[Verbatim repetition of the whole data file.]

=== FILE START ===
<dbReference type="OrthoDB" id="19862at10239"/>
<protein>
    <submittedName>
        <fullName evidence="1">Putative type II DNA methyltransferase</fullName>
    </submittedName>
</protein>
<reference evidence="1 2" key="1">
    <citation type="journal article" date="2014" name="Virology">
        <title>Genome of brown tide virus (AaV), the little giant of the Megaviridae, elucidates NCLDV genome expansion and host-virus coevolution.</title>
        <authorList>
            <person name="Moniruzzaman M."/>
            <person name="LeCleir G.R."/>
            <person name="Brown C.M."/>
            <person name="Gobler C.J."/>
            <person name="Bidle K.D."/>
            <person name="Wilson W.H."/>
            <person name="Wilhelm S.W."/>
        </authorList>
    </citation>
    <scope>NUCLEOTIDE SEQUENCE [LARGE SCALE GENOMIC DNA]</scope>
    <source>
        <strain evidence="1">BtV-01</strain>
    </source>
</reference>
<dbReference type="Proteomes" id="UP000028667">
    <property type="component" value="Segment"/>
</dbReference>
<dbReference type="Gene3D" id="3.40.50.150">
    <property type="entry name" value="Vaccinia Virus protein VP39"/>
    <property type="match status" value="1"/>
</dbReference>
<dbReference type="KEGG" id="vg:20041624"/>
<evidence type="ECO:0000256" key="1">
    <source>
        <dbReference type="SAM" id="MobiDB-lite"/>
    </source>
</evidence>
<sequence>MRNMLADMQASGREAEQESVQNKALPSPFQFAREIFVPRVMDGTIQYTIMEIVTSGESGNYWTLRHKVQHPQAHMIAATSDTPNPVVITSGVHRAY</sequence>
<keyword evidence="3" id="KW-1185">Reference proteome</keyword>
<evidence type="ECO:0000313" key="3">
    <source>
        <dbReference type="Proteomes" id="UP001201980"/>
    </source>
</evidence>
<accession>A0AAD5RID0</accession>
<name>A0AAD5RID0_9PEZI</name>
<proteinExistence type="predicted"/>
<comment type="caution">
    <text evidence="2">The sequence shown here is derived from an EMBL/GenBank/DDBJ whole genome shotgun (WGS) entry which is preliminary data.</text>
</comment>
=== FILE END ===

<dbReference type="OrthoDB" id="19862at10239"/>
<protein>
    <submittedName>
        <fullName evidence="1">Putative type II DNA methyltransferase</fullName>
    </submittedName>
</protein>
<reference evidence="1 2" key="1">
    <citation type="journal article" date="2014" name="Virology">
        <title>Genome of brown tide virus (AaV), the little giant of the Megaviridae, elucidates NCLDV genome expansion and host-virus coevolution.</title>
        <authorList>
            <person name="Moniruzzaman M."/>
            <person name="LeCleir G.R."/>
            <person name="Brown C.M."/>
            <person name="Gobler C.J."/>
            <person name="Bidle K.D."/>
            <person name="Wilson W.H."/>
            <person name="Wilhelm S.W."/>
        </authorList>
    </citation>
    <scope>NUCLEOTIDE SEQUENCE [LARGE SCALE GENOMIC DNA]</scope>
    <source>
        <strain evidence="1">BtV-01</strain>
    </source>
</reference>
<dbReference type="Proteomes" id="UP000028667">
    <property type="component" value="Segment"/>
</dbReference>
<dbReference type="Gene3D" id="3.40.50.150">
    <property type="entry name" value="Vaccinia Virus protein VP39"/>
    <property type="match status" value="1"/>
</dbReference>
<dbReference type="KEGG" id="vg:20041624"/>
<evidence type="ECO:0000256" key="1">
    <source>
        <dbReference type="SAM" id="MobiDB-lite"/>
    </source>
</evidence>
<sequence>MRNMLADMQASGREAEQESVQNKALPSPFQFAREIFVPRVMDGTIQYTIMEIVTSGESGNYWTLRHKVQHPQAHMIAATSDTPNPVVITSGVHRAY</sequence>
<keyword evidence="3" id="KW-1185">Reference proteome</keyword>
<evidence type="ECO:0000313" key="3">
    <source>
        <dbReference type="Proteomes" id="UP001201980"/>
    </source>
</evidence>
<accession>A0AAD5RID0</accession>
<name>A0AAD5RID0_9PEZI</name>
<proteinExistence type="predicted"/>
<comment type="caution">
    <text evidence="2">The sequence shown here is derived from an EMBL/GenBank/DDBJ whole genome shotgun (WGS) entry which is preliminary data.</text>
</comment>